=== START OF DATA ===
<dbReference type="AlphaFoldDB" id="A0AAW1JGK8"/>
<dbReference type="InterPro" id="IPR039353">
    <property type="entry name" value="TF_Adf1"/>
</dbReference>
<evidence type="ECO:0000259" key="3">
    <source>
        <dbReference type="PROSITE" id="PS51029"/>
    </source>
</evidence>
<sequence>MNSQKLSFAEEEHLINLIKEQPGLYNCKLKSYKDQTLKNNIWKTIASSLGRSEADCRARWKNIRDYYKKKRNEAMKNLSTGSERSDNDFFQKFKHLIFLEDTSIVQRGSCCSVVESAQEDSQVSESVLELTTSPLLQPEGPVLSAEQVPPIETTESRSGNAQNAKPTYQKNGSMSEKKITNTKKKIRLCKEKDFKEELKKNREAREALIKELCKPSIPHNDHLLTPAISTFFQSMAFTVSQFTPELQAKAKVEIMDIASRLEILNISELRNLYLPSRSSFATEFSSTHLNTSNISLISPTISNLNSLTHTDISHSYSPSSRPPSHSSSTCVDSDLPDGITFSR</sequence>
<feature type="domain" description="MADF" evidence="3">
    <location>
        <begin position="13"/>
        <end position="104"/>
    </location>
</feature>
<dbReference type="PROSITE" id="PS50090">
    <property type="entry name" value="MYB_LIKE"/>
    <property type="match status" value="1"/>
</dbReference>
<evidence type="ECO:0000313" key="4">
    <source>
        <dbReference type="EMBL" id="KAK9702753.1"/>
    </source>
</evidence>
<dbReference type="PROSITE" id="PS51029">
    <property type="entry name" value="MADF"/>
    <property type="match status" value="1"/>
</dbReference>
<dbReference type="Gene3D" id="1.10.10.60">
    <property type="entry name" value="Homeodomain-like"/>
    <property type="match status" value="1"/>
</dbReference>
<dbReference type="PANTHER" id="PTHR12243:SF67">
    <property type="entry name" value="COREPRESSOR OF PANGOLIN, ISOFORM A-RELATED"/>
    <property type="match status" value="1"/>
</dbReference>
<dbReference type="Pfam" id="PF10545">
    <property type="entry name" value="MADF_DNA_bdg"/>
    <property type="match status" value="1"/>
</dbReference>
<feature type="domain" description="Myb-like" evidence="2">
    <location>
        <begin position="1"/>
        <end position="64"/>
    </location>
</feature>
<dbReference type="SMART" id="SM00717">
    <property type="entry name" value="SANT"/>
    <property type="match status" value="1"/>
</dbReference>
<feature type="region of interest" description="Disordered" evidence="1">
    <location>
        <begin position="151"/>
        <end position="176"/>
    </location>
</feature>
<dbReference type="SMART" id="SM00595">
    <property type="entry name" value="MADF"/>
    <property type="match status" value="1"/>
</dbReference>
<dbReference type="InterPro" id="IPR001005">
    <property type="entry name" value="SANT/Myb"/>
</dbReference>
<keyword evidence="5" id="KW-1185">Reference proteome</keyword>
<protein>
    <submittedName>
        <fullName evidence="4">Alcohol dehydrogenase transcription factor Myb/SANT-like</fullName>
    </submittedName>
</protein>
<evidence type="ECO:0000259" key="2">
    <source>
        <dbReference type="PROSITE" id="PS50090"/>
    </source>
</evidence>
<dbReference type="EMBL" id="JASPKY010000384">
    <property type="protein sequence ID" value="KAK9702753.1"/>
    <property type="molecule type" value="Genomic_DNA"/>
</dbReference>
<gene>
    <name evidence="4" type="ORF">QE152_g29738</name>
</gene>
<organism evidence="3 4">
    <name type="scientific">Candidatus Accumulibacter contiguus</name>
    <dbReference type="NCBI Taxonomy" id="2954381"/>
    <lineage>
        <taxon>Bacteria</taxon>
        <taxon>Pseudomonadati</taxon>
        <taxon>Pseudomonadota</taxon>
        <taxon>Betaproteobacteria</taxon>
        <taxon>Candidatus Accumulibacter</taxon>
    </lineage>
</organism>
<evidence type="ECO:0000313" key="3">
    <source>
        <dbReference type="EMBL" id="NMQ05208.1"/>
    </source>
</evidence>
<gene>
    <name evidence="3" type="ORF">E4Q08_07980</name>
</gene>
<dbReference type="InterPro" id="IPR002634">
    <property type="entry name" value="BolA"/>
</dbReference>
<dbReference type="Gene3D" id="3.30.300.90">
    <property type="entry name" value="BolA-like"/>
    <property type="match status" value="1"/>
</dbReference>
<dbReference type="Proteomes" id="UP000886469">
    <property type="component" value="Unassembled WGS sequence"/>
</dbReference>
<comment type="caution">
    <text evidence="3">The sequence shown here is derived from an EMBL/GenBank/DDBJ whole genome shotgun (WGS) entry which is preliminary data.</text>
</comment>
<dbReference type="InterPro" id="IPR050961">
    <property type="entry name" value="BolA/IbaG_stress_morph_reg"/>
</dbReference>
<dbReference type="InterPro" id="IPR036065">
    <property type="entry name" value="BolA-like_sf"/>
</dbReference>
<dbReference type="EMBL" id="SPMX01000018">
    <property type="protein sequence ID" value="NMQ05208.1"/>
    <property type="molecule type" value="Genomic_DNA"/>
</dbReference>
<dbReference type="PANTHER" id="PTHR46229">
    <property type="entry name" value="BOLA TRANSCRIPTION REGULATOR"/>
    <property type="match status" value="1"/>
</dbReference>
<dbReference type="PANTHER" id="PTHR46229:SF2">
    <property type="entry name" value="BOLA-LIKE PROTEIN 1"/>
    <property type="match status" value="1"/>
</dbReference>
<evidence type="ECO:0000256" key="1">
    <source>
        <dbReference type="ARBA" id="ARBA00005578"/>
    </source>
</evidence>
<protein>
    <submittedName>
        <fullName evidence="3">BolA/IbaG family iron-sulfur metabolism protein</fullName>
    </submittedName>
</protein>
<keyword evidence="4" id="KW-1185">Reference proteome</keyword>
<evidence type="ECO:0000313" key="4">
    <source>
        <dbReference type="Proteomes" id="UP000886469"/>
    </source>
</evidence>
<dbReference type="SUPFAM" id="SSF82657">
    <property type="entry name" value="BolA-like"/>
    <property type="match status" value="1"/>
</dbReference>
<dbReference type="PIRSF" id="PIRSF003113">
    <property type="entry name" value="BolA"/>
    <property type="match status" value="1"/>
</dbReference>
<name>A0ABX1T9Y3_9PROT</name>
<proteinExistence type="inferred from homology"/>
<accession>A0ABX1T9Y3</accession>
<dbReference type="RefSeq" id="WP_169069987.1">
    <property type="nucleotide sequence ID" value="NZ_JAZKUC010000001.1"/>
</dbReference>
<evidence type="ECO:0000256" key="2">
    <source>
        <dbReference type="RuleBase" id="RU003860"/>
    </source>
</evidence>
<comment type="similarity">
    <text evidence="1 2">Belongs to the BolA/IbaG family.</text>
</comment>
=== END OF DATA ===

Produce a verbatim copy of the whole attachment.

<dbReference type="AlphaFoldDB" id="A0AAW1JGK8"/>
<dbReference type="InterPro" id="IPR039353">
    <property type="entry name" value="TF_Adf1"/>
</dbReference>
<evidence type="ECO:0000259" key="3">
    <source>
        <dbReference type="PROSITE" id="PS51029"/>
    </source>
</evidence>
<sequence>MNSQKLSFAEEEHLINLIKEQPGLYNCKLKSYKDQTLKNNIWKTIASSLGRSEADCRARWKNIRDYYKKKRNEAMKNLSTGSERSDNDFFQKFKHLIFLEDTSIVQRGSCCSVVESAQEDSQVSESVLELTTSPLLQPEGPVLSAEQVPPIETTESRSGNAQNAKPTYQKNGSMSEKKITNTKKKIRLCKEKDFKEELKKNREAREALIKELCKPSIPHNDHLLTPAISTFFQSMAFTVSQFTPELQAKAKVEIMDIASRLEILNISELRNLYLPSRSSFATEFSSTHLNTSNISLISPTISNLNSLTHTDISHSYSPSSRPPSHSSSTCVDSDLPDGITFSR</sequence>
<feature type="domain" description="MADF" evidence="3">
    <location>
        <begin position="13"/>
        <end position="104"/>
    </location>
</feature>
<dbReference type="PROSITE" id="PS50090">
    <property type="entry name" value="MYB_LIKE"/>
    <property type="match status" value="1"/>
</dbReference>
<evidence type="ECO:0000313" key="4">
    <source>
        <dbReference type="EMBL" id="KAK9702753.1"/>
    </source>
</evidence>
<dbReference type="PROSITE" id="PS51029">
    <property type="entry name" value="MADF"/>
    <property type="match status" value="1"/>
</dbReference>
<dbReference type="Gene3D" id="1.10.10.60">
    <property type="entry name" value="Homeodomain-like"/>
    <property type="match status" value="1"/>
</dbReference>
<dbReference type="PANTHER" id="PTHR12243:SF67">
    <property type="entry name" value="COREPRESSOR OF PANGOLIN, ISOFORM A-RELATED"/>
    <property type="match status" value="1"/>
</dbReference>
<dbReference type="Pfam" id="PF10545">
    <property type="entry name" value="MADF_DNA_bdg"/>
    <property type="match status" value="1"/>
</dbReference>
<feature type="domain" description="Myb-like" evidence="2">
    <location>
        <begin position="1"/>
        <end position="64"/>
    </location>
</feature>
<dbReference type="SMART" id="SM00717">
    <property type="entry name" value="SANT"/>
    <property type="match status" value="1"/>
</dbReference>
<feature type="region of interest" description="Disordered" evidence="1">
    <location>
        <begin position="151"/>
        <end position="176"/>
    </location>
</feature>
<dbReference type="SMART" id="SM00595">
    <property type="entry name" value="MADF"/>
    <property type="match status" value="1"/>
</dbReference>
<dbReference type="InterPro" id="IPR001005">
    <property type="entry name" value="SANT/Myb"/>
</dbReference>
<keyword evidence="5" id="KW-1185">Reference proteome</keyword>
<protein>
    <submittedName>
        <fullName evidence="4">Alcohol dehydrogenase transcription factor Myb/SANT-like</fullName>
    </submittedName>
</protein>
<evidence type="ECO:0000259" key="2">
    <source>
        <dbReference type="PROSITE" id="PS50090"/>
    </source>
</evidence>
<dbReference type="EMBL" id="JASPKY010000384">
    <property type="protein sequence ID" value="KAK9702753.1"/>
    <property type="molecule type" value="Genomic_DNA"/>
</dbReference>
<gene>
    <name evidence="4" type="ORF">QE152_g29738</name>
</gene>
<organism evidence="3 4">
    <name type="scientific">Candidatus Accumulibacter contiguus</name>
    <dbReference type="NCBI Taxonomy" id="2954381"/>
    <lineage>
        <taxon>Bacteria</taxon>
        <taxon>Pseudomonadati</taxon>
        <taxon>Pseudomonadota</taxon>
        <taxon>Betaproteobacteria</taxon>
        <taxon>Candidatus Accumulibacter</taxon>
    </lineage>
</organism>
<evidence type="ECO:0000313" key="3">
    <source>
        <dbReference type="EMBL" id="NMQ05208.1"/>
    </source>
</evidence>
<gene>
    <name evidence="3" type="ORF">E4Q08_07980</name>
</gene>
<dbReference type="InterPro" id="IPR002634">
    <property type="entry name" value="BolA"/>
</dbReference>
<dbReference type="Gene3D" id="3.30.300.90">
    <property type="entry name" value="BolA-like"/>
    <property type="match status" value="1"/>
</dbReference>
<dbReference type="Proteomes" id="UP000886469">
    <property type="component" value="Unassembled WGS sequence"/>
</dbReference>
<comment type="caution">
    <text evidence="3">The sequence shown here is derived from an EMBL/GenBank/DDBJ whole genome shotgun (WGS) entry which is preliminary data.</text>
</comment>
<dbReference type="InterPro" id="IPR050961">
    <property type="entry name" value="BolA/IbaG_stress_morph_reg"/>
</dbReference>
<dbReference type="InterPro" id="IPR036065">
    <property type="entry name" value="BolA-like_sf"/>
</dbReference>
<dbReference type="EMBL" id="SPMX01000018">
    <property type="protein sequence ID" value="NMQ05208.1"/>
    <property type="molecule type" value="Genomic_DNA"/>
</dbReference>
<dbReference type="PANTHER" id="PTHR46229">
    <property type="entry name" value="BOLA TRANSCRIPTION REGULATOR"/>
    <property type="match status" value="1"/>
</dbReference>
<dbReference type="PANTHER" id="PTHR46229:SF2">
    <property type="entry name" value="BOLA-LIKE PROTEIN 1"/>
    <property type="match status" value="1"/>
</dbReference>
<evidence type="ECO:0000256" key="1">
    <source>
        <dbReference type="ARBA" id="ARBA00005578"/>
    </source>
</evidence>
<protein>
    <submittedName>
        <fullName evidence="3">BolA/IbaG family iron-sulfur metabolism protein</fullName>
    </submittedName>
</protein>
<keyword evidence="4" id="KW-1185">Reference proteome</keyword>
<evidence type="ECO:0000313" key="4">
    <source>
        <dbReference type="Proteomes" id="UP000886469"/>
    </source>
</evidence>
<dbReference type="SUPFAM" id="SSF82657">
    <property type="entry name" value="BolA-like"/>
    <property type="match status" value="1"/>
</dbReference>
<dbReference type="PIRSF" id="PIRSF003113">
    <property type="entry name" value="BolA"/>
    <property type="match status" value="1"/>
</dbReference>
<name>A0ABX1T9Y3_9PROT</name>
<proteinExistence type="inferred from homology"/>
<accession>A0ABX1T9Y3</accession>
<dbReference type="RefSeq" id="WP_169069987.1">
    <property type="nucleotide sequence ID" value="NZ_JAZKUC010000001.1"/>
</dbReference>
<evidence type="ECO:0000256" key="2">
    <source>
        <dbReference type="RuleBase" id="RU003860"/>
    </source>
</evidence>
<comment type="similarity">
    <text evidence="1 2">Belongs to the BolA/IbaG family.</text>
</comment>